A year on from the big anti-Putin demonstrations in Russia that heralded the rebirth of civil society, and seemed to indicate that the Russian people had tired of authoritarianism and what they believed were rigged parliamentary elections, and much of the movement’s impetus has died.
Although some 2000 people showed up in Moscow’s Lubyanka square for an unauthorised march, that was well short of the numbers that mobilised a year ago.
Some 40 arrests were made, including opposition leaders Alexei Navalny, Ilya Yashin, Ksenia Sobchak and Sergei Udaltsov.
“For me as a free citizen, today is the day of freedom. Russia should be free despite all the bans, despite all the law violations, despite all the repression,” said Udaltsov.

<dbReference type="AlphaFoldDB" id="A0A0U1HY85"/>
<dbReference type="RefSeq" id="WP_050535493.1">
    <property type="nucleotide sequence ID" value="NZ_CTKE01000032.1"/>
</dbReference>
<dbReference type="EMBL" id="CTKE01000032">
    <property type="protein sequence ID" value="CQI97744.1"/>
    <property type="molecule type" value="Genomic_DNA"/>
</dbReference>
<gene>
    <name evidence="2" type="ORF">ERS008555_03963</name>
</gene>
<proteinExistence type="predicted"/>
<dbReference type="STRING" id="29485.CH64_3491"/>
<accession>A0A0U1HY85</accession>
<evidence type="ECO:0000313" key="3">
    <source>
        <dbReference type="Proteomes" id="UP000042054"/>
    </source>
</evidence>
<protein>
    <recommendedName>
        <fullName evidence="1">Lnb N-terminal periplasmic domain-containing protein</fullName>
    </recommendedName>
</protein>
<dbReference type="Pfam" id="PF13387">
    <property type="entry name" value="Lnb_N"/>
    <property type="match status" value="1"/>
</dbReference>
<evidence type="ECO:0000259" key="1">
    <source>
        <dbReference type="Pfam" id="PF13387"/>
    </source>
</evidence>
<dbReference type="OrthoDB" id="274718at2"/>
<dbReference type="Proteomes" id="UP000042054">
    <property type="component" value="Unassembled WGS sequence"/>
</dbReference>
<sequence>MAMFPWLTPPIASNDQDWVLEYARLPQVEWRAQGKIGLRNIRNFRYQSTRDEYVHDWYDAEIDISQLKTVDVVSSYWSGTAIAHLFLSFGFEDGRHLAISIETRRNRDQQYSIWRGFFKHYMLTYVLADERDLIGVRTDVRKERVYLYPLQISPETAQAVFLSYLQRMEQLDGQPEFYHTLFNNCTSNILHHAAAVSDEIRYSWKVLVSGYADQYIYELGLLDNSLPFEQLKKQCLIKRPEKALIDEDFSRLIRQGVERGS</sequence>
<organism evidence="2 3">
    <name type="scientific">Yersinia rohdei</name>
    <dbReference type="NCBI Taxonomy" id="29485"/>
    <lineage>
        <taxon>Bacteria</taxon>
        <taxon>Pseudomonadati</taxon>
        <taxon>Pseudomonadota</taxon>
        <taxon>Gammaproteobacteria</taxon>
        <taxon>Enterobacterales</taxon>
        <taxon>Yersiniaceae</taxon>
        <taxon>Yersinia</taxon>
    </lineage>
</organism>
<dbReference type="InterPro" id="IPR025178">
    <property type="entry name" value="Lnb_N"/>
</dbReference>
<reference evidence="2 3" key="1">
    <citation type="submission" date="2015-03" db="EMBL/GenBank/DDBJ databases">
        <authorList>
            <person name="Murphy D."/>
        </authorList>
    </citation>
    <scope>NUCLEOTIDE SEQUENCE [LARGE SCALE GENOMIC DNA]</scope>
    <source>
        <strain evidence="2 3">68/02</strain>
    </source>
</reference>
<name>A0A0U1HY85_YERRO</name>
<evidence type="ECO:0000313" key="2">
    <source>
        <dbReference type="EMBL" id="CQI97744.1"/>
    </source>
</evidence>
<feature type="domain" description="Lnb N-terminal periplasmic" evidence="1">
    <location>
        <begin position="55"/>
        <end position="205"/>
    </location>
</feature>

At least Udaltsov was able to make a statement before being dragged away by police. Yashin and Sobchak never even made it to the square, being detained while making their way there.
Many marchers were able to lay flowers at their chosen meeting point; the memorial to all of the political prisoners of the former Soviet Union.
Many were also able to make some vocal points, chanting “Shame”, “Free political prisoners”, “Down with the police state”, or “Crooks and thieves”, the latter a now-familiar popular euphemism in Russia for the leadership.